Bad Theology, Good Riddance

by Davin Franklin-Hicks

I have loads of bad theology. It’s rotten. It reeks. It’s spoiled. It’s bad. I came by it honestly, though. I wasn’t rooting around in another person’s garden to get it. I lived amongst it and couldn’t even tell that it was so rotten. I don’t think it would behoove us for me to display it here as though I am posting my lunch on Instagram. I think it would help to just say, “There is a lot of rotten stuff here and it needs to be cleared out for some new life.”

Back in 2008, I spent a week at Desert House of Prayer in Tucson, Arizona. I like to call it DHOP and borrow the tagline, “Come hungry, leave happy”. I chose to enter into silence for that whole week with not really any agenda besides an openness to God. I brought some books along, primarily Marcus Borg and Shelby Spong. Their words merged within me, creating space for questions I had long stopped asking. I prayed a great deal that week. I hiked, even getting on top of a huge rock that was next to impossible to get down from easily. This is  indicative of how I have lived much of my life, actually, setting out for a stroll and encountering unexpected “adventure”.

Borg and Spong (who I lovingly blended into the word Bong for that week) made room for me to think, talk and explore who Jesus was to me. I had spent the seven years before unpacking who Jesus wasn’t and I really hadn’t done much more than that since. I thought the church that I came from, for all intents and purposes, owned Jesus. I thought they were right that I was unacceptable. I thought they had the ability to determine insiders and outsiders. I didn’t consciously think these thoughts, mind you, but I lived my life as if they were true.

Now, here I was, in silence, no external voices to tell me if I was right, wrong, or crazy. The last three days I only had silence as my companion. I even refrained from reading more of Bong (it’s growing on you, isn’t it?). I was aware of an aching, deep void that was left in the dissolution of friendships from the church I once adored. The aching deep void that God could not be accessed by me anymore. Here’s the beauty, though. It is in voids that God speaks and creates. It was in that void that I began to ask questions and seek Jesus once more.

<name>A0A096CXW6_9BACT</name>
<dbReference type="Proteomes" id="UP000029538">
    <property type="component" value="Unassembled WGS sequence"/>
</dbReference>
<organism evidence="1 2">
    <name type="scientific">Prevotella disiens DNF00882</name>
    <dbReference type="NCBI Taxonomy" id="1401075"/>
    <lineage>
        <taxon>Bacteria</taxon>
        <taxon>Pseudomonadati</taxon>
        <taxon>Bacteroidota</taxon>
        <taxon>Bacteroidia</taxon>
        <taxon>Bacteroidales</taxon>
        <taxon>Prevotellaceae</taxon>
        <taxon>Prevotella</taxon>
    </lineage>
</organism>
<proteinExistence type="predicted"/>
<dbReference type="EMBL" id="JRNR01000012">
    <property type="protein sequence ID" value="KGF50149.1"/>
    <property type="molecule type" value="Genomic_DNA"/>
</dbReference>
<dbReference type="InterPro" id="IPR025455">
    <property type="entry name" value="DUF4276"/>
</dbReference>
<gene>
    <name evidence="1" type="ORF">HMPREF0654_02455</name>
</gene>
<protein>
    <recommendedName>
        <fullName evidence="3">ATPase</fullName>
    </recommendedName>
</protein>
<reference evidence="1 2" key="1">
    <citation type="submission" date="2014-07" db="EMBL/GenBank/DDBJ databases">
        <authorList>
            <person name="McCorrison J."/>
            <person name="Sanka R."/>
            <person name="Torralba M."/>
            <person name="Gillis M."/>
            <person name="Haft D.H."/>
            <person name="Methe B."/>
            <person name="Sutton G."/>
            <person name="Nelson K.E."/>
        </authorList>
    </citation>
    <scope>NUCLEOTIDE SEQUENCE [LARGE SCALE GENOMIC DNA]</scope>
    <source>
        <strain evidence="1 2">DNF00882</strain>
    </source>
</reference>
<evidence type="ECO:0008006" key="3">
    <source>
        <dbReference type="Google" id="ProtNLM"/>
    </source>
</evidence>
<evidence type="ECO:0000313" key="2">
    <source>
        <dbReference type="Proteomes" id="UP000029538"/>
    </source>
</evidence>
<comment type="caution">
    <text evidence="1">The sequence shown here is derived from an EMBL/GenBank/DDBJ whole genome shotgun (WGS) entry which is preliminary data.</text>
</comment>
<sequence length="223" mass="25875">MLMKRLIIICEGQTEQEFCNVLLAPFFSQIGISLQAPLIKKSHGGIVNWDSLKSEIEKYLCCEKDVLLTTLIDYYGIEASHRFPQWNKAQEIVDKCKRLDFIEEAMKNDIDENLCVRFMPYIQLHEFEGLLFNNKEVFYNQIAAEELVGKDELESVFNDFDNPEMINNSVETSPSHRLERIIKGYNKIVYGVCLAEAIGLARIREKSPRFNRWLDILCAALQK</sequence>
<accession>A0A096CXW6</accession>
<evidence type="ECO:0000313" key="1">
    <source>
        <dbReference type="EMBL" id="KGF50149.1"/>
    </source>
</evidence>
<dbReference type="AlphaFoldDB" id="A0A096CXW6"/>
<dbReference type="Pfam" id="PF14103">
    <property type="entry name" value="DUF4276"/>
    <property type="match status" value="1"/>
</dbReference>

Let me be clear that I do not have anything profound to say about who Jesus is after this soul searching. I don’t really think we need to have yet another voice on the topic entering into the “Nah-ah” and “Uh-huh” debate that gets played out all the time. This isn’t actually about the theology that I ended up embracing. This is more about the unexpected grace I experienced when I became willing.

Over the last three days of my time at DHOP, I cried a lot. I wrote letters to people I love and who love me. I wrote letters, too, to the people I loved who rejected me in the name of God. I held space for the really hard stuff and found that as I did, it started lifting. It wasn’t a tangled mess of anxiety, sadness and anger anymore. It was becoming just an experience that I had, not the only experience I ever had which is what it had felt like before. As this clearing happened, I was able to access love, goodness, forgiveness, kindness again. I prayed for the people who had rejected me and  I actually, finally, meant it.

The last evening I was there, I sat on the front porch with my eyes closed, just enjoying the sound of the birds, the gentle breeze, the freedom from city noise. As I sat there, I heard someone gasp. I opened my eyes and not even a foot away from me was a beautiful, perfect deer. The woman who gasped was on the sidewalk about three feet away. Neither of us moved. The deer did not look at all frightened. She gazed back at me gently. I began to cry without realizing it, just silent tears pouring down my face. She moved on from us and went back toward the desert area. I looked at the stranger, made friend by a powerful moment we had just shared, and all she said to me was, “Wow!”

I have found that once I am willing to relinquish the places within that are causing decay and pain internally, there is not much else I need to do except be present with my God and present with creation all around me. When I am experiencing openness of heart, generosity of spirit, kindness of thought things just happen. I become the deer, I become the stranger, I become the silent one in waiting. It feels as though I am bearing witness to my own life in these moments rather than being the agent that controls and launches them.

I have been struggling again with parts of theology that are life-snuffing versus life giving. It comes in an ebb and flow for me, this realization of theology that hurts. A dear friend of mine shared his own experience with recognizing a bad theology he had that was impacting his choices daily. I relate to that, the underlying moral imperative that is neither moral nor imperative. In the spirit of willingness, I get to work on clearing the bad theology out. For me, this means honesty in prayer, honesty in writing and honesty in talking. This work is not easy, there are reasons some may never attempt it. For me, though, it just hurts too much not to work on clearing it out.

Here’s what I do know to be true and it is the driving force behind the hard work of excavation: All it really takes is willingness. That’s really it. A recognition that it hurts and a willingness to simply just let it go. Because you see, dear one, there’s just something about willingness that grace can’t get enough of.

A Rat Pack Sabbath

by Ryan Gear

In July 2012, I was blessed to take a ten-day trip to Israel, and our tour group spent the Sabbath in Jerusalem. The Jewish tour guides on our bus dropped us off at our hotel on Friday evening, the beginning of the seventh day.